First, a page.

• Bennie L. "Chip" Woolley Jr. (b. 1963), American Thoroughbred horse racing trainer, best known for his conditioning of the 2009 winner of the Kentucky Derby "Mine That Bird"
  • Mary Emma Woolley (1863-1947), American educator, peace activist and women's suffrage supporter, 11th President of Mount Holyoke College from 1900 to 1937
  • James Joseph Woolley (1966-2016), American Grammy Award winning keyboard and synthesizer player
  • Alma S. Woolley (1931-2005), American nurse, nurse educator, nursing historian, and author
  • Beverly Woolley (b. 1939), American politician, Republican member of the Texas House of Representatives
  • Jordan Woolley (b. 1981), American actor
  • Monty Woolley (1888-1963), American stage, film, radio, and television actor
  • John Wickersham Woolley (1831-1928), American Latter Day Saint and one of the founders of the Mormon fundamentalism movement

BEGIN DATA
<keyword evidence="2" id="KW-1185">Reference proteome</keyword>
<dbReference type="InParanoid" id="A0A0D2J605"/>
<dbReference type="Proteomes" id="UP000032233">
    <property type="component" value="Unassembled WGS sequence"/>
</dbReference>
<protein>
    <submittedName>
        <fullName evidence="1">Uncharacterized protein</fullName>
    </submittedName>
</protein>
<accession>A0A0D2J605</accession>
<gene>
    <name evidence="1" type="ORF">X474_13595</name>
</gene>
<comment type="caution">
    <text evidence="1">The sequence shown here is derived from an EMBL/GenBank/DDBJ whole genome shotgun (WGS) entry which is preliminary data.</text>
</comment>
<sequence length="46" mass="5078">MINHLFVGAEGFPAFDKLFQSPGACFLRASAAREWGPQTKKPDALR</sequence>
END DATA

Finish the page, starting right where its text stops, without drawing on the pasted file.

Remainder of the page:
• Joseph Woolley (1817-1889), English naval architect, born at Petersfield in Hampshire on 27 June 1817, the younger brother of John Woolley, the English first principal [17]
  • John Woolley (1816-1866), English first principal of Sydney University, born at Petersfield in Hampshire, the second son of George Woolley, a surgeon of that place [17]
  • ... (Another 18 notables are available in all our PDF Extended History products and printed products wherever possible.)


  1. ^ Lower, Mark Anthony, Patronymica Britannica, A Dictionary of Family Names of the United Kingdom. London: John Russel Smith, 1860. Print.
  2. ^ Mills, A.D., Dictionary of English Place-Names. Oxford: Oxford University Press, 1991. Print. (ISBN 0-19-869156-4)
  3. ^ Lewis, Samuel, A Topographical Dictionary of England. Institute of Historical Research, 1848, Print.